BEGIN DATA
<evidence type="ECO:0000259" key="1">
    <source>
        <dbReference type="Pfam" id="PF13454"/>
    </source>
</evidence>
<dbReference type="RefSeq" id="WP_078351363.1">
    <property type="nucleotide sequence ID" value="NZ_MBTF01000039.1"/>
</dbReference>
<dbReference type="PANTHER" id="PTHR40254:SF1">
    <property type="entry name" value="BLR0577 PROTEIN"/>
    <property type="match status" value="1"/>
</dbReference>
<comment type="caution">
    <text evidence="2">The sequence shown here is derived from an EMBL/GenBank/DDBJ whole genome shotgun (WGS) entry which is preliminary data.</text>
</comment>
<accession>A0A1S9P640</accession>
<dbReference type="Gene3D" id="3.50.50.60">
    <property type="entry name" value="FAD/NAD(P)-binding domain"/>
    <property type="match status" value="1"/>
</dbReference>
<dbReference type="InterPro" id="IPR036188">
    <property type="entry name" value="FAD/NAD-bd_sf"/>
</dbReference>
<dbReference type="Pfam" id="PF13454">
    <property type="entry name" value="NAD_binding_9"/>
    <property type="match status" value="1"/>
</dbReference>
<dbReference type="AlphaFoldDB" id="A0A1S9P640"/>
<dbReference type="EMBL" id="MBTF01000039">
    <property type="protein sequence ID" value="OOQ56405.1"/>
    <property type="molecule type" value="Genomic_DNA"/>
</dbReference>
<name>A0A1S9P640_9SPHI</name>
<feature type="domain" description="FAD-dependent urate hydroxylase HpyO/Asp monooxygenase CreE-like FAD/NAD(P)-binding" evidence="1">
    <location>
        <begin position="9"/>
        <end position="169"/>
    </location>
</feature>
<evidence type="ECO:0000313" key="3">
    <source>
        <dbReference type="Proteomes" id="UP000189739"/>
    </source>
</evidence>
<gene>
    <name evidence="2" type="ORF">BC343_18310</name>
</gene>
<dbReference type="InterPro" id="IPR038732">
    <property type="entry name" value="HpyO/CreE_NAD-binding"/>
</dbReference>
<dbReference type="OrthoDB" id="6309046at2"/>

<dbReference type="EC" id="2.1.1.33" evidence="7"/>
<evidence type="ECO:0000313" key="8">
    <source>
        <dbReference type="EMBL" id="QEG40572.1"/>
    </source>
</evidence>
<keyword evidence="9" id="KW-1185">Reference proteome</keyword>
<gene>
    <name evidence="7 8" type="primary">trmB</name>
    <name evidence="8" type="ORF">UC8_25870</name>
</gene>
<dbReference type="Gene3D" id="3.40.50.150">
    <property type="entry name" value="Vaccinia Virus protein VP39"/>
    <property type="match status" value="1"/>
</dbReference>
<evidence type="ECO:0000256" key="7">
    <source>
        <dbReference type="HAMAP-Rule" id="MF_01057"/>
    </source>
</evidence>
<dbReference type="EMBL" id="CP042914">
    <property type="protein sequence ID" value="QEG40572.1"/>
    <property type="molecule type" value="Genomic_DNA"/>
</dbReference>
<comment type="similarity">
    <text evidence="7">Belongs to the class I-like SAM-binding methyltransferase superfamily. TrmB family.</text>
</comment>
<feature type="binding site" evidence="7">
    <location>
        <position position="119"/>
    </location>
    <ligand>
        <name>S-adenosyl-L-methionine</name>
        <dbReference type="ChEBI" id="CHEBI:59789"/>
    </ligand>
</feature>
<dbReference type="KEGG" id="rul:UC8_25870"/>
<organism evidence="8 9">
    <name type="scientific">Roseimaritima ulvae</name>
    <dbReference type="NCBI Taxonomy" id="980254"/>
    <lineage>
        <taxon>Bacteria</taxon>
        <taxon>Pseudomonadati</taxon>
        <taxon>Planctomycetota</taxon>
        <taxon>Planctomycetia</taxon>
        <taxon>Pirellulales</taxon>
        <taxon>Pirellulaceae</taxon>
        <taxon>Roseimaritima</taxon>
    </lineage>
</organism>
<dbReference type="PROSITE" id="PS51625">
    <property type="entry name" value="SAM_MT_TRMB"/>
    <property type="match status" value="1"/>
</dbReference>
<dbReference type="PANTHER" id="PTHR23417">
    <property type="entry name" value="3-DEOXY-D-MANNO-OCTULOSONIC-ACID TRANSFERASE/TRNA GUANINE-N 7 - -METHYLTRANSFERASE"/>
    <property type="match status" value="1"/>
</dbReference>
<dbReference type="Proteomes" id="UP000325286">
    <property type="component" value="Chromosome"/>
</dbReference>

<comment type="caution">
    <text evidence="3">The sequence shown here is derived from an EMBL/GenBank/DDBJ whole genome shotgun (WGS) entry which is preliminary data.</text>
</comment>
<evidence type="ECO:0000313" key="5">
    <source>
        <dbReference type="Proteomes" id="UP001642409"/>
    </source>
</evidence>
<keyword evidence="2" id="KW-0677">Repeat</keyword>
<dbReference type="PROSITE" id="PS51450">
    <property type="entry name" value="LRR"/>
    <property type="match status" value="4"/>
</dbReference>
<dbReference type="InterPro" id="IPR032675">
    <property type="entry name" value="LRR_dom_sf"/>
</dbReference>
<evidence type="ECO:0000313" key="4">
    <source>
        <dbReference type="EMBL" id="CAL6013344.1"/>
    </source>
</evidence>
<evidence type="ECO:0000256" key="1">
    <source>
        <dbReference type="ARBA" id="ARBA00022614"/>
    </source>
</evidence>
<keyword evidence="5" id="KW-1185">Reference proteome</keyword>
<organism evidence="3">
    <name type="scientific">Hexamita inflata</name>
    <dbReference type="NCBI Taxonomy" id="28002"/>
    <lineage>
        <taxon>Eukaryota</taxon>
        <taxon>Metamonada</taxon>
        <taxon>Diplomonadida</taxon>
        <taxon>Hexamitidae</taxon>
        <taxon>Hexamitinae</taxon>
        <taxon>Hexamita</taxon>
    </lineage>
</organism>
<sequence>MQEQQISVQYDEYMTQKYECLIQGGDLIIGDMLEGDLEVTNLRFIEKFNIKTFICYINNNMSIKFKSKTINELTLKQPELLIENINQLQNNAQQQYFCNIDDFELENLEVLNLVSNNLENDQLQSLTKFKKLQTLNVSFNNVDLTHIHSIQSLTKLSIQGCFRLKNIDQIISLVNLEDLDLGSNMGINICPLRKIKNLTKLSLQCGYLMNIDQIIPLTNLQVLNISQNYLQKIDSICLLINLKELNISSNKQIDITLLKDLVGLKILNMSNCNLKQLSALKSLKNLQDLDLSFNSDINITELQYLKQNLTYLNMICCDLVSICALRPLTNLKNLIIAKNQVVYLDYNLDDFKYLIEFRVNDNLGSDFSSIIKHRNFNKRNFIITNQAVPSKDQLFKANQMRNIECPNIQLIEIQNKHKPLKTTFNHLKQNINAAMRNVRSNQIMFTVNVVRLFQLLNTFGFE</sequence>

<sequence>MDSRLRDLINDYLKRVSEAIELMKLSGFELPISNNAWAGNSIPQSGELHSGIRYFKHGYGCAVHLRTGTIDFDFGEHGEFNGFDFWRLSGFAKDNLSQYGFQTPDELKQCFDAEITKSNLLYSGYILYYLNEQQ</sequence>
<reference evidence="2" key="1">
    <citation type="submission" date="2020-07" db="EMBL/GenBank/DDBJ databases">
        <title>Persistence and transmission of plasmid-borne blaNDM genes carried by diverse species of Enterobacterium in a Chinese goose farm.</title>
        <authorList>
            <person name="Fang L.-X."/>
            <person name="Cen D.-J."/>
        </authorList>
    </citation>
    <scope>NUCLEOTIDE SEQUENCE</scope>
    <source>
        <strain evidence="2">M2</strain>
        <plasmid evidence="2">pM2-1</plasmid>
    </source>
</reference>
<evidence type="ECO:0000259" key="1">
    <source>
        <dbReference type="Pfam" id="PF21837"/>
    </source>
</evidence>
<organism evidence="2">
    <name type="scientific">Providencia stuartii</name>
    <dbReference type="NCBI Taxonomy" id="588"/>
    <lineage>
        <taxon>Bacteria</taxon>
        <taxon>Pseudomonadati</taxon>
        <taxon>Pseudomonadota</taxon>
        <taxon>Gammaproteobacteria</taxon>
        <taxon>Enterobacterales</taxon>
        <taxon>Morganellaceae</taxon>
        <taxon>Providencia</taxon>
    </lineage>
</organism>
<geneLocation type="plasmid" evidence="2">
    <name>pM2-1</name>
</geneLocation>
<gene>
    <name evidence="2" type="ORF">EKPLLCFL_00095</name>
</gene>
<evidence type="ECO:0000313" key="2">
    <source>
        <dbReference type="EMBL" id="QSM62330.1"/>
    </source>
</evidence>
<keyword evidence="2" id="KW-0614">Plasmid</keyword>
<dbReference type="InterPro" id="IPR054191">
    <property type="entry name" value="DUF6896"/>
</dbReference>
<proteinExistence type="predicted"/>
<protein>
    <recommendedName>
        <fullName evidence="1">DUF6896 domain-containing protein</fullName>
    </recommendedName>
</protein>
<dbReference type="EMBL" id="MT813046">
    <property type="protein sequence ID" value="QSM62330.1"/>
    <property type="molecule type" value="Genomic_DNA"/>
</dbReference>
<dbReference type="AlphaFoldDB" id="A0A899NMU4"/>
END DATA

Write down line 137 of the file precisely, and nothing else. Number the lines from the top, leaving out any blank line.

    </source>